Students with learning differences can lack in one, some, or even all of the above coping resources. There are varied forms of treatment that can be used to help bolster some of these resources in students, but one area that can be directly supported by families and educators is a strong social support system.

Coping Processes can be understood as the implementation of the coping resources to overcome potential stressors in life. These processes are broken down based upon their focus. The three main categories of coping processes are:

1) Emotion Focused,

2) Problem Focused, and

3) Avoidance/Approach Oriented.

Emotion Focused coping concentrates on “Palliating event-related distress,” or altering the emotional response to various stressors. This process focuses on accepting stress for what it is and developing more productive means for responding to this stress. Problem Focused coping looks to resolve the stressful situation. This process looks to overcome the stress so as to remove its source. Finally, the third process is a range of options that can include the previous two processes. Avoidance/Approach Oriented coping is a variety of techniques that either look to deal with the stress head on or attempt to find means to avoiding the stress. Examples of approach-oriented coping include: Problem solving, seeking social support, or the creation of outlets for emotional expression. Avoidance techniques are means to avoiding stressors to prevent the negative reaction.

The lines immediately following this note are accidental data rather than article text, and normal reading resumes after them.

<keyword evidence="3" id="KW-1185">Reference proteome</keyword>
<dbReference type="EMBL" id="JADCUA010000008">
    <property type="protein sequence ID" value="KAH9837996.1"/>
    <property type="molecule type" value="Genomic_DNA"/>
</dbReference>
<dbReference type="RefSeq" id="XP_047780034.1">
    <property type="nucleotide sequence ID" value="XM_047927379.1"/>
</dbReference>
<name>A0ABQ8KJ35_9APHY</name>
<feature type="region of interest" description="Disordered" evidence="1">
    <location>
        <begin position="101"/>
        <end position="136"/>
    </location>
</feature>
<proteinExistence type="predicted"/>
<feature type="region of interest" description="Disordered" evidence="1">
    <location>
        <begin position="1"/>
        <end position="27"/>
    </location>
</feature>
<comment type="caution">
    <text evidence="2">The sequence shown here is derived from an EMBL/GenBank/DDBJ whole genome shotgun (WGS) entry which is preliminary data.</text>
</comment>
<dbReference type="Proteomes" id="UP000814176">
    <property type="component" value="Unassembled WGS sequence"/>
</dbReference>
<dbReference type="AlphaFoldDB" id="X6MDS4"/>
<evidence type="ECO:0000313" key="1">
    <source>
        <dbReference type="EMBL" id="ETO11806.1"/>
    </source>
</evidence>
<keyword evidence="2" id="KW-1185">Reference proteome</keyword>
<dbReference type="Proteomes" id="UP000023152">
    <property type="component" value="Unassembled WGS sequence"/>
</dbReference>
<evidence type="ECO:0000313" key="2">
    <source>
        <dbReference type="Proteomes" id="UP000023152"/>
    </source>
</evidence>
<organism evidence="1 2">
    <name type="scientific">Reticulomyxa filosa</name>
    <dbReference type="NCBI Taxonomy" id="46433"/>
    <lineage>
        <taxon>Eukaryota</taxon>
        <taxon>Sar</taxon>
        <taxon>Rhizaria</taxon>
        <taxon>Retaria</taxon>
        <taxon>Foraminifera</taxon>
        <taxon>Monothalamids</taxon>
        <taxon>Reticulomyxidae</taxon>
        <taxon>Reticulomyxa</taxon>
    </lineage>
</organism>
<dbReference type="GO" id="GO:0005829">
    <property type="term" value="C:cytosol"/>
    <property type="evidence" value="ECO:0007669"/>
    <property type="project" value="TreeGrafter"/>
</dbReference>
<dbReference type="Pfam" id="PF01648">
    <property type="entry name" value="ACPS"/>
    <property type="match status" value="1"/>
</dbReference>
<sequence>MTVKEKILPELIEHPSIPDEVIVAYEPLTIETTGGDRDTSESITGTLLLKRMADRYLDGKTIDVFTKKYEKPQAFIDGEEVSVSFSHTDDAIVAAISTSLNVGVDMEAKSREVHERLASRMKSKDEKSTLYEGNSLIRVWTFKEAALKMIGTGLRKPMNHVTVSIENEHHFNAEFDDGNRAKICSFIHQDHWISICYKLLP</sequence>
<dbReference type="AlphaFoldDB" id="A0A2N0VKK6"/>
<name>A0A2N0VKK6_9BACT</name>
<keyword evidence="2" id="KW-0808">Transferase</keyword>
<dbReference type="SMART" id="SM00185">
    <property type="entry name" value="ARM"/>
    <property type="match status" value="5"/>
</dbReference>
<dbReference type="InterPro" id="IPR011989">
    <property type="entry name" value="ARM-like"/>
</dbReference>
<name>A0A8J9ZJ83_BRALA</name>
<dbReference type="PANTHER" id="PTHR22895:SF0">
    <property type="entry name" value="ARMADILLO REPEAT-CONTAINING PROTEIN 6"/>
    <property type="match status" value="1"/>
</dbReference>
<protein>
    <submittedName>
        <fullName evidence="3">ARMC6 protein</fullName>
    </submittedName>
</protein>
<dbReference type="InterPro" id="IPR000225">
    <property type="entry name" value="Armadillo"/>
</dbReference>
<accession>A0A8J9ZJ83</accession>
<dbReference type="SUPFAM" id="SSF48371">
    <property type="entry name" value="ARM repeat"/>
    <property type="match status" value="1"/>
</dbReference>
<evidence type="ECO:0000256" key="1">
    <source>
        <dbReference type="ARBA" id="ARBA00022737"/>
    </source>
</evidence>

These processes have a variety of uses in different situations. Understanding the various aspects of stress, the methods and means of coping, and how that coping actually occurs, allows individuals to begin the process of developing systems to overcome these stressors. This can encourage students to reach their fullest potential without stress and anxiety becoming an academic obstacle.

References

Taylor, S., & Stanton, A. (2007). Coping resources, coping processes, and mental health. Annual Review of Clinical Psychology, 3, 377-401.

New Frontiers in Learning (www.nfil.net) is a high school and college support program for students with varied learning differences. New Frontiers provides coaching and tutoring services to students in the Westchester, Long Island, and New York City areas, allowing students to apply for and attend colleges based on their plan of study or personal campus preferences. For more information, please contact Samantha Feinman, Program Director, at (646)558-0085 or sfeinman@nfil.net.